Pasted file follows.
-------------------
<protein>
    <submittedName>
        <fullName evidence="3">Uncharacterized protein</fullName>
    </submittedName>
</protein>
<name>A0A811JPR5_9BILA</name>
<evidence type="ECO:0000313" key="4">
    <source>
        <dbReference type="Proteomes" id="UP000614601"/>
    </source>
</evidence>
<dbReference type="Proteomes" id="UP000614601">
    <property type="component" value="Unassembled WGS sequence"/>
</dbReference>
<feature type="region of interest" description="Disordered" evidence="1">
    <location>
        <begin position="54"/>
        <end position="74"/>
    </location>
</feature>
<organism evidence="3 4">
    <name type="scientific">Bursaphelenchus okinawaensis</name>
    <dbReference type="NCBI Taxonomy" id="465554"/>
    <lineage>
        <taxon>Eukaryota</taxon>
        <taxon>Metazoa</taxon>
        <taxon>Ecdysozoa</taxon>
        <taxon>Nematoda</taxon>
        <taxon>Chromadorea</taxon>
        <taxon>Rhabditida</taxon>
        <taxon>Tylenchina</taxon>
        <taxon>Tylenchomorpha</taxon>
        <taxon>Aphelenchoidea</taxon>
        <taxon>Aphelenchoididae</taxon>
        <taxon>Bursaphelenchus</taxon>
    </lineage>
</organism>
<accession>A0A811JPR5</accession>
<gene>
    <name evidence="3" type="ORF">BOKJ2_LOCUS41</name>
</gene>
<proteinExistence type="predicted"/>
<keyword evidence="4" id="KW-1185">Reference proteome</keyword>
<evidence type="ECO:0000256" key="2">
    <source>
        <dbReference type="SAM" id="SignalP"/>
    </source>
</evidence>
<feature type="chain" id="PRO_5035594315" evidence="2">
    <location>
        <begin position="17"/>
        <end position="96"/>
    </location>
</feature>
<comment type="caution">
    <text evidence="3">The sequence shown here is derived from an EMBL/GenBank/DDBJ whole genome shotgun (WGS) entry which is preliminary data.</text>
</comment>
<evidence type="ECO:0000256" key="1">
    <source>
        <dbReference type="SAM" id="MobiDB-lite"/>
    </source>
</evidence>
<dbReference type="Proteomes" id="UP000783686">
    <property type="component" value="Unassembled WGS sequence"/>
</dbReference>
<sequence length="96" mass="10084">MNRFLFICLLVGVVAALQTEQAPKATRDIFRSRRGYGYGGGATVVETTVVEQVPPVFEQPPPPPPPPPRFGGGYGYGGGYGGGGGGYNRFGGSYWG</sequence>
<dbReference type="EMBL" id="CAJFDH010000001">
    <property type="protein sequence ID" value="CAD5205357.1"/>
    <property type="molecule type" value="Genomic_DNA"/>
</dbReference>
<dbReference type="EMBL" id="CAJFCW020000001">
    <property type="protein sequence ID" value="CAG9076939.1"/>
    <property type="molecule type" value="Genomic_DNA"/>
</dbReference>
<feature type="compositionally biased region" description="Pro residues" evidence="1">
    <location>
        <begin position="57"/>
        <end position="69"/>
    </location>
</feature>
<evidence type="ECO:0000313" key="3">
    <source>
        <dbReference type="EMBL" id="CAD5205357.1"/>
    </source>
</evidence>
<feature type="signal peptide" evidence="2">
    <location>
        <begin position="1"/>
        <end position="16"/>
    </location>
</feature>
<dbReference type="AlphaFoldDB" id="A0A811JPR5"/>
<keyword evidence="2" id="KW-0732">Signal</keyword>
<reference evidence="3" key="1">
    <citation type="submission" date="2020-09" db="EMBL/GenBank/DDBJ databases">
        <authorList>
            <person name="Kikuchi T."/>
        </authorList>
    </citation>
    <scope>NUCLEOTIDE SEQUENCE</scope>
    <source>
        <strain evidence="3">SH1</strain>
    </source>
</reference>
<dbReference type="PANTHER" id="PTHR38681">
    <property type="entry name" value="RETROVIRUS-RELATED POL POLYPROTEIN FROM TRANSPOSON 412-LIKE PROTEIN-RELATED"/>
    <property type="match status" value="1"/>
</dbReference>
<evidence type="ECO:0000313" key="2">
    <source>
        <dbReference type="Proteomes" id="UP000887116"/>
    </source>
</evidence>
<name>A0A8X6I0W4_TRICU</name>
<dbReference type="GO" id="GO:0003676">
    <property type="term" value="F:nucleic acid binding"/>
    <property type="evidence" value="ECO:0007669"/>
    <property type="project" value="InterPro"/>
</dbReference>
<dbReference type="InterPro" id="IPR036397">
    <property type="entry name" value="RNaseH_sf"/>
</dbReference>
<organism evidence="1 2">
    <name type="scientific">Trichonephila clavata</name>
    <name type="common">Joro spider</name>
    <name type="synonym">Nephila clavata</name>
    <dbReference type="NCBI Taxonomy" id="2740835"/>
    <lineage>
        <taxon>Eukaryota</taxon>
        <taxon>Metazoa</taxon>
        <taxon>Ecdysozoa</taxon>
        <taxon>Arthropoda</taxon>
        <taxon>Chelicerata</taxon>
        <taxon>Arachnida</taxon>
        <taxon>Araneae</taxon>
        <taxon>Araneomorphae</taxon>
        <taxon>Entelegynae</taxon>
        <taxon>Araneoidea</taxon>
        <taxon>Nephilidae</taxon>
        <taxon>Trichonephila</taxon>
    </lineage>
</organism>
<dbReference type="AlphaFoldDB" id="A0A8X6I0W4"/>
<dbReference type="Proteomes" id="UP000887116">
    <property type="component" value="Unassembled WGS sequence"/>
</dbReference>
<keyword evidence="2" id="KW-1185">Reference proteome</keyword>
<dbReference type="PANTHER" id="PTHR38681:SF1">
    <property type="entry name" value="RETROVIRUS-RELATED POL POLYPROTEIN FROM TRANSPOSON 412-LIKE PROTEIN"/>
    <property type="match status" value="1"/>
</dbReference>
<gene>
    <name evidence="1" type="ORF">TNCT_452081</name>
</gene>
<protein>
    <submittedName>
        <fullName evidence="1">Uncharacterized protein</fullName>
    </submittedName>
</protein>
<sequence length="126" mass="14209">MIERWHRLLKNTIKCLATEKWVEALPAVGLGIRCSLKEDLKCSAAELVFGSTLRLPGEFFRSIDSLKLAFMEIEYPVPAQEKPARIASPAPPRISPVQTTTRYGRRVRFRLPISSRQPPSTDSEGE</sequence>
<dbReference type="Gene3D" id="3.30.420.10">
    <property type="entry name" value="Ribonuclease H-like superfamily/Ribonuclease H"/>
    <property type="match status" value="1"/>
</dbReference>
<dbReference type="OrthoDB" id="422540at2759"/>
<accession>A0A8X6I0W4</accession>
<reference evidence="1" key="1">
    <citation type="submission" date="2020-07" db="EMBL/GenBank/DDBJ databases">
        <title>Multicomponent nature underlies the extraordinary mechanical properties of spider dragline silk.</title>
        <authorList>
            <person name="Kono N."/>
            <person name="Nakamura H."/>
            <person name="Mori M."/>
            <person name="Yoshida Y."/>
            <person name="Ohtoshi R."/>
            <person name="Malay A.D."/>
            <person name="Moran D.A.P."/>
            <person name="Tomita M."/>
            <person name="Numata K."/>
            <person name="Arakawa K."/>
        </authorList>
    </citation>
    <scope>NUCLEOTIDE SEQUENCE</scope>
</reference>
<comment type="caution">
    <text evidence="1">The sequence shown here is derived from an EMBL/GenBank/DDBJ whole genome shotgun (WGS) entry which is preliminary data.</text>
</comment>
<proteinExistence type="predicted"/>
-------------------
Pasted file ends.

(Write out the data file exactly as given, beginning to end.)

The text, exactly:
<protein>
    <submittedName>
        <fullName evidence="3">Uncharacterized protein</fullName>
    </submittedName>
</protein>
<name>A0A811JPR5_9BILA</name>
<evidence type="ECO:0000313" key="4">
    <source>
        <dbReference type="Proteomes" id="UP000614601"/>
    </source>
</evidence>
<dbReference type="Proteomes" id="UP000614601">
    <property type="component" value="Unassembled WGS sequence"/>
</dbReference>
<feature type="region of interest" description="Disordered" evidence="1">
    <location>
        <begin position="54"/>
        <end position="74"/>
    </location>
</feature>
<organism evidence="3 4">
    <name type="scientific">Bursaphelenchus okinawaensis</name>
    <dbReference type="NCBI Taxonomy" id="465554"/>
    <lineage>
        <taxon>Eukaryota</taxon>
        <taxon>Metazoa</taxon>
        <taxon>Ecdysozoa</taxon>
        <taxon>Nematoda</taxon>
        <taxon>Chromadorea</taxon>
        <taxon>Rhabditida</taxon>
        <taxon>Tylenchina</taxon>
        <taxon>Tylenchomorpha</taxon>
        <taxon>Aphelenchoidea</taxon>
        <taxon>Aphelenchoididae</taxon>
        <taxon>Bursaphelenchus</taxon>
    </lineage>
</organism>
<accession>A0A811JPR5</accession>
<gene>
    <name evidence="3" type="ORF">BOKJ2_LOCUS41</name>
</gene>
<proteinExistence type="predicted"/>
<keyword evidence="4" id="KW-1185">Reference proteome</keyword>
<evidence type="ECO:0000256" key="2">
    <source>
        <dbReference type="SAM" id="SignalP"/>
    </source>
</evidence>
<feature type="chain" id="PRO_5035594315" evidence="2">
    <location>
        <begin position="17"/>
        <end position="96"/>
    </location>
</feature>
<comment type="caution">
    <text evidence="3">The sequence shown here is derived from an EMBL/GenBank/DDBJ whole genome shotgun (WGS) entry which is preliminary data.</text>
</comment>
<evidence type="ECO:0000256" key="1">
    <source>
        <dbReference type="SAM" id="MobiDB-lite"/>
    </source>
</evidence>
<dbReference type="Proteomes" id="UP000783686">
    <property type="component" value="Unassembled WGS sequence"/>
</dbReference>
<sequence length="96" mass="10084">MNRFLFICLLVGVVAALQTEQAPKATRDIFRSRRGYGYGGGATVVETTVVEQVPPVFEQPPPPPPPPPRFGGGYGYGGGYGGGGGGYNRFGGSYWG</sequence>
<dbReference type="EMBL" id="CAJFDH010000001">
    <property type="protein sequence ID" value="CAD5205357.1"/>
    <property type="molecule type" value="Genomic_DNA"/>
</dbReference>
<dbReference type="EMBL" id="CAJFCW020000001">
    <property type="protein sequence ID" value="CAG9076939.1"/>
    <property type="molecule type" value="Genomic_DNA"/>
</dbReference>
<feature type="compositionally biased region" description="Pro residues" evidence="1">
    <location>
        <begin position="57"/>
        <end position="69"/>
    </location>
</feature>
<evidence type="ECO:0000313" key="3">
    <source>
        <dbReference type="EMBL" id="CAD5205357.1"/>
    </source>
</evidence>
<feature type="signal peptide" evidence="2">
    <location>
        <begin position="1"/>
        <end position="16"/>
    </location>
</feature>
<dbReference type="AlphaFoldDB" id="A0A811JPR5"/>
<keyword evidence="2" id="KW-0732">Signal</keyword>
<reference evidence="3" key="1">
    <citation type="submission" date="2020-09" db="EMBL/GenBank/DDBJ databases">
        <authorList>
            <person name="Kikuchi T."/>
        </authorList>
    </citation>
    <scope>NUCLEOTIDE SEQUENCE</scope>
    <source>
        <strain evidence="3">SH1</strain>
    </source>
</reference>
<dbReference type="PANTHER" id="PTHR38681">
    <property type="entry name" value="RETROVIRUS-RELATED POL POLYPROTEIN FROM TRANSPOSON 412-LIKE PROTEIN-RELATED"/>
    <property type="match status" value="1"/>
</dbReference>
<evidence type="ECO:0000313" key="2">
    <source>
        <dbReference type="Proteomes" id="UP000887116"/>
    </source>
</evidence>
<name>A0A8X6I0W4_TRICU</name>
<dbReference type="GO" id="GO:0003676">
    <property type="term" value="F:nucleic acid binding"/>
    <property type="evidence" value="ECO:0007669"/>
    <property type="project" value="InterPro"/>
</dbReference>
<dbReference type="InterPro" id="IPR036397">
    <property type="entry name" value="RNaseH_sf"/>
</dbReference>
<organism evidence="1 2">
    <name type="scientific">Trichonephila clavata</name>
    <name type="common">Joro spider</name>
    <name type="synonym">Nephila clavata</name>
    <dbReference type="NCBI Taxonomy" id="2740835"/>
    <lineage>
        <taxon>Eukaryota</taxon>
        <taxon>Metazoa</taxon>
        <taxon>Ecdysozoa</taxon>
        <taxon>Arthropoda</taxon>
        <taxon>Chelicerata</taxon>
        <taxon>Arachnida</taxon>
        <taxon>Araneae</taxon>
        <taxon>Araneomorphae</taxon>
        <taxon>Entelegynae</taxon>
        <taxon>Araneoidea</taxon>
        <taxon>Nephilidae</taxon>
        <taxon>Trichonephila</taxon>
    </lineage>
</organism>
<dbReference type="AlphaFoldDB" id="A0A8X6I0W4"/>
<dbReference type="Proteomes" id="UP000887116">
    <property type="component" value="Unassembled WGS sequence"/>
</dbReference>
<keyword evidence="2" id="KW-1185">Reference proteome</keyword>
<dbReference type="PANTHER" id="PTHR38681:SF1">
    <property type="entry name" value="RETROVIRUS-RELATED POL POLYPROTEIN FROM TRANSPOSON 412-LIKE PROTEIN"/>
    <property type="match status" value="1"/>
</dbReference>
<gene>
    <name evidence="1" type="ORF">TNCT_452081</name>
</gene>
<protein>
    <submittedName>
        <fullName evidence="1">Uncharacterized protein</fullName>
    </submittedName>
</protein>
<sequence length="126" mass="14209">MIERWHRLLKNTIKCLATEKWVEALPAVGLGIRCSLKEDLKCSAAELVFGSTLRLPGEFFRSIDSLKLAFMEIEYPVPAQEKPARIASPAPPRISPVQTTTRYGRRVRFRLPISSRQPPSTDSEGE</sequence>
<dbReference type="Gene3D" id="3.30.420.10">
    <property type="entry name" value="Ribonuclease H-like superfamily/Ribonuclease H"/>
    <property type="match status" value="1"/>
</dbReference>
<dbReference type="OrthoDB" id="422540at2759"/>
<accession>A0A8X6I0W4</accession>
<reference evidence="1" key="1">
    <citation type="submission" date="2020-07" db="EMBL/GenBank/DDBJ databases">
        <title>Multicomponent nature underlies the extraordinary mechanical properties of spider dragline silk.</title>
        <authorList>
            <person name="Kono N."/>
            <person name="Nakamura H."/>
            <person name="Mori M."/>
            <person name="Yoshida Y."/>
            <person name="Ohtoshi R."/>
            <person name="Malay A.D."/>
            <person name="Moran D.A.P."/>
            <person name="Tomita M."/>
            <person name="Numata K."/>
            <person name="Arakawa K."/>
        </authorList>
    </citation>
    <scope>NUCLEOTIDE SEQUENCE</scope>
</reference>
<comment type="caution">
    <text evidence="1">The sequence shown here is derived from an EMBL/GenBank/DDBJ whole genome shotgun (WGS) entry which is preliminary data.</text>
</comment>
<proteinExistence type="predicted"/>